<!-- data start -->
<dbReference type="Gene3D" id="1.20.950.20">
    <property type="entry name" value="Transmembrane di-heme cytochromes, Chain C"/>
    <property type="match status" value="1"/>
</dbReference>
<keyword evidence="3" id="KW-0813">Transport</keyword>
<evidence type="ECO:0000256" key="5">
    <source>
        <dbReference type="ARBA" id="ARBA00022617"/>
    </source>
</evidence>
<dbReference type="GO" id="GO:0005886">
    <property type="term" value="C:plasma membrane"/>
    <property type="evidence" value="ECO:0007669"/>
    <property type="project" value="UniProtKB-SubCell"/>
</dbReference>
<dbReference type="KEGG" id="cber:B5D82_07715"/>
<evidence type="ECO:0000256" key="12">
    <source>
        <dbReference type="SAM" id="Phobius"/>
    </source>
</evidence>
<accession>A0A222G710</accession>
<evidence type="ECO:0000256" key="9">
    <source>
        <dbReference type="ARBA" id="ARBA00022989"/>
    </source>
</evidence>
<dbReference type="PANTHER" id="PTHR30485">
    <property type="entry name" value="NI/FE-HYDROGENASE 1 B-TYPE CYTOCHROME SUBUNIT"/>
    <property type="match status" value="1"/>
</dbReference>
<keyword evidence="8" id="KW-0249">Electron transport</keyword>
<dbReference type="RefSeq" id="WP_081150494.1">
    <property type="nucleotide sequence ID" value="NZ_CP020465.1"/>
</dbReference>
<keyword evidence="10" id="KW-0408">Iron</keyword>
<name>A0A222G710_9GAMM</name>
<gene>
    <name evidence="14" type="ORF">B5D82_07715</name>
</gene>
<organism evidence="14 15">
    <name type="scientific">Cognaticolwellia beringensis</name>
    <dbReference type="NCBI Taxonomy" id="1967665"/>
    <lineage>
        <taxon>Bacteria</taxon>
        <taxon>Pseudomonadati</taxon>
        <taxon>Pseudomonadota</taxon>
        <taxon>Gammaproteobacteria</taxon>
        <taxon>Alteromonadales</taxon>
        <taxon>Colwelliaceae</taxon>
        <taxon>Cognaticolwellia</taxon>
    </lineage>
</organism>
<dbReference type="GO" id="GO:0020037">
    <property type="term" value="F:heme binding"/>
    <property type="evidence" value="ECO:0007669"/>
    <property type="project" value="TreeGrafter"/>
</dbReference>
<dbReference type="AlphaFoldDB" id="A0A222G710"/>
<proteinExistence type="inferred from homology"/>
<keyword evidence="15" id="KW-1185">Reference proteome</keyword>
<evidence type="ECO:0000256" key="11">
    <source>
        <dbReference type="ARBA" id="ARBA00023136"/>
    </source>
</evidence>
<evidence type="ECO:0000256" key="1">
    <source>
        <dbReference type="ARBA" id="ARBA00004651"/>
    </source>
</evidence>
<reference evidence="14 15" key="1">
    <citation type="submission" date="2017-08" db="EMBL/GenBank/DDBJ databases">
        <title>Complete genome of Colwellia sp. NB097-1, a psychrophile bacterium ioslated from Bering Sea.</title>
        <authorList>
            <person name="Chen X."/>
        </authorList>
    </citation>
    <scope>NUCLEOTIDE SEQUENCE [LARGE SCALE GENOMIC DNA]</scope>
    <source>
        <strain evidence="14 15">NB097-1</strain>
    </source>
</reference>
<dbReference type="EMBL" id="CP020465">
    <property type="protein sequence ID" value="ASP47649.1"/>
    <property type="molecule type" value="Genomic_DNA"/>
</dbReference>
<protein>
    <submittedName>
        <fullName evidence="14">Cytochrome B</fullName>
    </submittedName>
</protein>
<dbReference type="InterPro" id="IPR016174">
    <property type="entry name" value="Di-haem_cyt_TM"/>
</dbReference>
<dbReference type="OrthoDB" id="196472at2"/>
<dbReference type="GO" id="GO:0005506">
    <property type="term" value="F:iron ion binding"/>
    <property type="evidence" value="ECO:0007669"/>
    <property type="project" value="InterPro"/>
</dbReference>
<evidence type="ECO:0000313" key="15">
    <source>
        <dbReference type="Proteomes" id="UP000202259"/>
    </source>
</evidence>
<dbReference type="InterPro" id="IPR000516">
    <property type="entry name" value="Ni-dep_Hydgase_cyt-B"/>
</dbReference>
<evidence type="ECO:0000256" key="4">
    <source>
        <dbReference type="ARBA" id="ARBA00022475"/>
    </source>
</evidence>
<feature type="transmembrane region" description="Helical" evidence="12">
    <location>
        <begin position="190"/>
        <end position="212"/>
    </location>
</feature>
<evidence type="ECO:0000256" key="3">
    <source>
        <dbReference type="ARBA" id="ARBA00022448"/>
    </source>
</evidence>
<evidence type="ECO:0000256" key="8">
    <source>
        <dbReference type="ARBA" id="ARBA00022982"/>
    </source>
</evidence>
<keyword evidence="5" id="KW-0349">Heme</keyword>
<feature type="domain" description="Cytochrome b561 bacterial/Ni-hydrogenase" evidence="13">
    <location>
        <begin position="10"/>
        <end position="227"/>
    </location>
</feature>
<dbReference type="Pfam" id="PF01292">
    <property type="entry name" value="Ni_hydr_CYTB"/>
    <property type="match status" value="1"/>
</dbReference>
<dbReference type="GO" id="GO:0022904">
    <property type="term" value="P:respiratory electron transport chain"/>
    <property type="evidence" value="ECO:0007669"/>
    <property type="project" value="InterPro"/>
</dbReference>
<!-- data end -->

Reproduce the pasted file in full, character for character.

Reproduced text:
<dbReference type="Gene3D" id="1.20.950.20">
    <property type="entry name" value="Transmembrane di-heme cytochromes, Chain C"/>
    <property type="match status" value="1"/>
</dbReference>
<keyword evidence="3" id="KW-0813">Transport</keyword>
<evidence type="ECO:0000256" key="5">
    <source>
        <dbReference type="ARBA" id="ARBA00022617"/>
    </source>
</evidence>
<dbReference type="GO" id="GO:0005886">
    <property type="term" value="C:plasma membrane"/>
    <property type="evidence" value="ECO:0007669"/>
    <property type="project" value="UniProtKB-SubCell"/>
</dbReference>
<dbReference type="KEGG" id="cber:B5D82_07715"/>
<evidence type="ECO:0000256" key="12">
    <source>
        <dbReference type="SAM" id="Phobius"/>
    </source>
</evidence>
<accession>A0A222G710</accession>
<evidence type="ECO:0000256" key="9">
    <source>
        <dbReference type="ARBA" id="ARBA00022989"/>
    </source>
</evidence>
<dbReference type="PANTHER" id="PTHR30485">
    <property type="entry name" value="NI/FE-HYDROGENASE 1 B-TYPE CYTOCHROME SUBUNIT"/>
    <property type="match status" value="1"/>
</dbReference>
<keyword evidence="8" id="KW-0249">Electron transport</keyword>
<dbReference type="RefSeq" id="WP_081150494.1">
    <property type="nucleotide sequence ID" value="NZ_CP020465.1"/>
</dbReference>
<keyword evidence="10" id="KW-0408">Iron</keyword>
<name>A0A222G710_9GAMM</name>
<gene>
    <name evidence="14" type="ORF">B5D82_07715</name>
</gene>
<organism evidence="14 15">
    <name type="scientific">Cognaticolwellia beringensis</name>
    <dbReference type="NCBI Taxonomy" id="1967665"/>
    <lineage>
        <taxon>Bacteria</taxon>
        <taxon>Pseudomonadati</taxon>
        <taxon>Pseudomonadota</taxon>
        <taxon>Gammaproteobacteria</taxon>
        <taxon>Alteromonadales</taxon>
        <taxon>Colwelliaceae</taxon>
        <taxon>Cognaticolwellia</taxon>
    </lineage>
</organism>
<dbReference type="GO" id="GO:0020037">
    <property type="term" value="F:heme binding"/>
    <property type="evidence" value="ECO:0007669"/>
    <property type="project" value="TreeGrafter"/>
</dbReference>
<dbReference type="AlphaFoldDB" id="A0A222G710"/>
<proteinExistence type="inferred from homology"/>
<keyword evidence="15" id="KW-1185">Reference proteome</keyword>
<evidence type="ECO:0000256" key="11">
    <source>
        <dbReference type="ARBA" id="ARBA00023136"/>
    </source>
</evidence>
<evidence type="ECO:0000256" key="1">
    <source>
        <dbReference type="ARBA" id="ARBA00004651"/>
    </source>
</evidence>
<reference evidence="14 15" key="1">
    <citation type="submission" date="2017-08" db="EMBL/GenBank/DDBJ databases">
        <title>Complete genome of Colwellia sp. NB097-1, a psychrophile bacterium ioslated from Bering Sea.</title>
        <authorList>
            <person name="Chen X."/>
        </authorList>
    </citation>
    <scope>NUCLEOTIDE SEQUENCE [LARGE SCALE GENOMIC DNA]</scope>
    <source>
        <strain evidence="14 15">NB097-1</strain>
    </source>
</reference>
<dbReference type="EMBL" id="CP020465">
    <property type="protein sequence ID" value="ASP47649.1"/>
    <property type="molecule type" value="Genomic_DNA"/>
</dbReference>
<protein>
    <submittedName>
        <fullName evidence="14">Cytochrome B</fullName>
    </submittedName>
</protein>
<dbReference type="InterPro" id="IPR016174">
    <property type="entry name" value="Di-haem_cyt_TM"/>
</dbReference>
<dbReference type="OrthoDB" id="196472at2"/>
<dbReference type="GO" id="GO:0005506">
    <property type="term" value="F:iron ion binding"/>
    <property type="evidence" value="ECO:0007669"/>
    <property type="project" value="InterPro"/>
</dbReference>
<evidence type="ECO:0000313" key="15">
    <source>
        <dbReference type="Proteomes" id="UP000202259"/>
    </source>
</evidence>
<dbReference type="InterPro" id="IPR000516">
    <property type="entry name" value="Ni-dep_Hydgase_cyt-B"/>
</dbReference>
<evidence type="ECO:0000256" key="4">
    <source>
        <dbReference type="ARBA" id="ARBA00022475"/>
    </source>
</evidence>
<feature type="transmembrane region" description="Helical" evidence="12">
    <location>
        <begin position="190"/>
        <end position="212"/>
    </location>
</feature>
<evidence type="ECO:0000256" key="3">
    <source>
        <dbReference type="ARBA" id="ARBA00022448"/>
    </source>
</evidence>
<evidence type="ECO:0000256" key="8">
    <source>
        <dbReference type="ARBA" id="ARBA00022982"/>
    </source>
</evidence>
<keyword evidence="5" id="KW-0349">Heme</keyword>
<feature type="domain" description="Cytochrome b561 bacterial/Ni-hydrogenase" evidence="13">
    <location>
        <begin position="10"/>
        <end position="227"/>
    </location>
</feature>
<dbReference type="Pfam" id="PF01292">
    <property type="entry name" value="Ni_hydr_CYTB"/>
    <property type="match status" value="1"/>
</dbReference>
<dbReference type="GO" id="GO:0022904">
    <property type="term" value="P:respiratory electron transport chain"/>
    <property type="evidence" value="ECO:0007669"/>
    <property type="project" value="InterPro"/>
</dbReference>